Duke Ellington Read His Bible in the Bath

An excerpt from Larry Tye’s The Jazzmen: How Duke Ellington, Louis Armstrong, and Count Basie Transformed America.

“Does Jazz Put the Sin in Syncopation?” asked a 1921 Ladies Home Journal article. Whimsical wordplay aside, the question would become a serious one for mid-century America, as parsons and priests blamed jazz for soaring juvenile crime rates, drugs, and extramarital sex. A 1960 poll found that, among Black preachers, just 1 in 5 wanted to let jazz or blues into their services. Decades before, a religion editor at the Pittsburgh Courier had denounced Louis Armstrong’s “sacrilegious desecration of Spirituals.” Duke Ellington’s music was “considered worldly,” counseled the Rev. John D. Bussey, explaining why the local 1966 Baptist Ministers Conference had unanimously passed his resolution opposing a performance.

But whatever commandments they were breaking—and there were plenty, from slighting the Sabbath to serial adultery—Duke, Louis, and king of swing Count Basie all seemed to take the Christian faith they’d been raised in seriously. And that faith found its way into their music.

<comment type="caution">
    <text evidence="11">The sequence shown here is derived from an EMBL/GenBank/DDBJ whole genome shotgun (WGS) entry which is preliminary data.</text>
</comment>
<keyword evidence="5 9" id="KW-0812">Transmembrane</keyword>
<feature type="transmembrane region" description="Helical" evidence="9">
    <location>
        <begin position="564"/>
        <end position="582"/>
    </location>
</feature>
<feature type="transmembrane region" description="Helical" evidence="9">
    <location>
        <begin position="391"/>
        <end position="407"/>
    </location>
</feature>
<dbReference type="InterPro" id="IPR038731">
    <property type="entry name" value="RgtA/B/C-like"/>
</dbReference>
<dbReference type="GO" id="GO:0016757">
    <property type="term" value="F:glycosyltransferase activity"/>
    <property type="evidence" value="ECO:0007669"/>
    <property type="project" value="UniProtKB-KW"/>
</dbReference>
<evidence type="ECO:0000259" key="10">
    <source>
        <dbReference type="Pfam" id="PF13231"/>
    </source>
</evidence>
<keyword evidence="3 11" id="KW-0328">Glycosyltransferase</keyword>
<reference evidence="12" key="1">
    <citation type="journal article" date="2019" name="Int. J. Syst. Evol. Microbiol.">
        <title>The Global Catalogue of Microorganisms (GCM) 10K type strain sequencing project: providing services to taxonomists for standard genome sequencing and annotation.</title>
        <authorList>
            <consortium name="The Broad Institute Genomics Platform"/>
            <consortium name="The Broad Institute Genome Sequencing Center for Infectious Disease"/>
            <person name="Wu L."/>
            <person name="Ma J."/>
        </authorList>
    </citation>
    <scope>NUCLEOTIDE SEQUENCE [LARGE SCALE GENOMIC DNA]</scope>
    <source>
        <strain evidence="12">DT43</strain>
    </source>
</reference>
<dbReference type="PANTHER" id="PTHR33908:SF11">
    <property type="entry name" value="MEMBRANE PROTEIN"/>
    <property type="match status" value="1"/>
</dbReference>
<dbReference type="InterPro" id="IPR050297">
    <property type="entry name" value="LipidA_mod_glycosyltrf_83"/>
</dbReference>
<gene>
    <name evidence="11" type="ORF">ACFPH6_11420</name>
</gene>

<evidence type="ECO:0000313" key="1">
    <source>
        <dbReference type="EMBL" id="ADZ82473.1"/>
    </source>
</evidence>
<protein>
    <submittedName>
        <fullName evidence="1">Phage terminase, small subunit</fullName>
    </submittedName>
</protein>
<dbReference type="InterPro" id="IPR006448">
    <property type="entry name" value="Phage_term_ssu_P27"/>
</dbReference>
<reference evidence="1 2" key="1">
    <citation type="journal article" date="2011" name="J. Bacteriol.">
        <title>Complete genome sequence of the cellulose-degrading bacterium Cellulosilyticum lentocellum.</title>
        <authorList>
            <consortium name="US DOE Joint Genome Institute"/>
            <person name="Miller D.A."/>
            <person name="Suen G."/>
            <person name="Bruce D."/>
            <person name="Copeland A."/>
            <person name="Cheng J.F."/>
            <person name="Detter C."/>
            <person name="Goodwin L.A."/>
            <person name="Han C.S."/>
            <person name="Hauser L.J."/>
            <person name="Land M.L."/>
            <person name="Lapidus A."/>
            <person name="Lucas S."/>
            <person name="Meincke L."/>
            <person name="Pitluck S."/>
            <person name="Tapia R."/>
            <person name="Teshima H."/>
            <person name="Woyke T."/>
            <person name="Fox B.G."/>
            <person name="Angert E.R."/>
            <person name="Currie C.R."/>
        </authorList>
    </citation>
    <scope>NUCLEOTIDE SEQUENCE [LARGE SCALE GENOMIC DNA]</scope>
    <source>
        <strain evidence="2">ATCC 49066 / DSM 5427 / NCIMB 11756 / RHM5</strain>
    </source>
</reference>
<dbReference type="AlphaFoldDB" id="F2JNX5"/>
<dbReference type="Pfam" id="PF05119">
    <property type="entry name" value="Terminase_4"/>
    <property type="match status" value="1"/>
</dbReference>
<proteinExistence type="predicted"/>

For Louis Armstrong, the connection was there from the very beginning, when he learned to sing in his mother’s Sanctified church. “The ‘whole ‘Congregation would be “Wailing—‘Singing like ‘mad and ‘sound so ‘beautiful,” he wrote with his characteristic expressive, idiosyncratic punctuation. “I’d have myself a ‘Ball in ‘Church, especially when those ‘Sisters ‘would get ‘So ‘Carried away while ‘Rev’ would be ‘right in the ‘Middle of his ‘Sermon. ‘Man those ‘Church ‘Sisters would ‘begin ‘Shouting ‘So—until …

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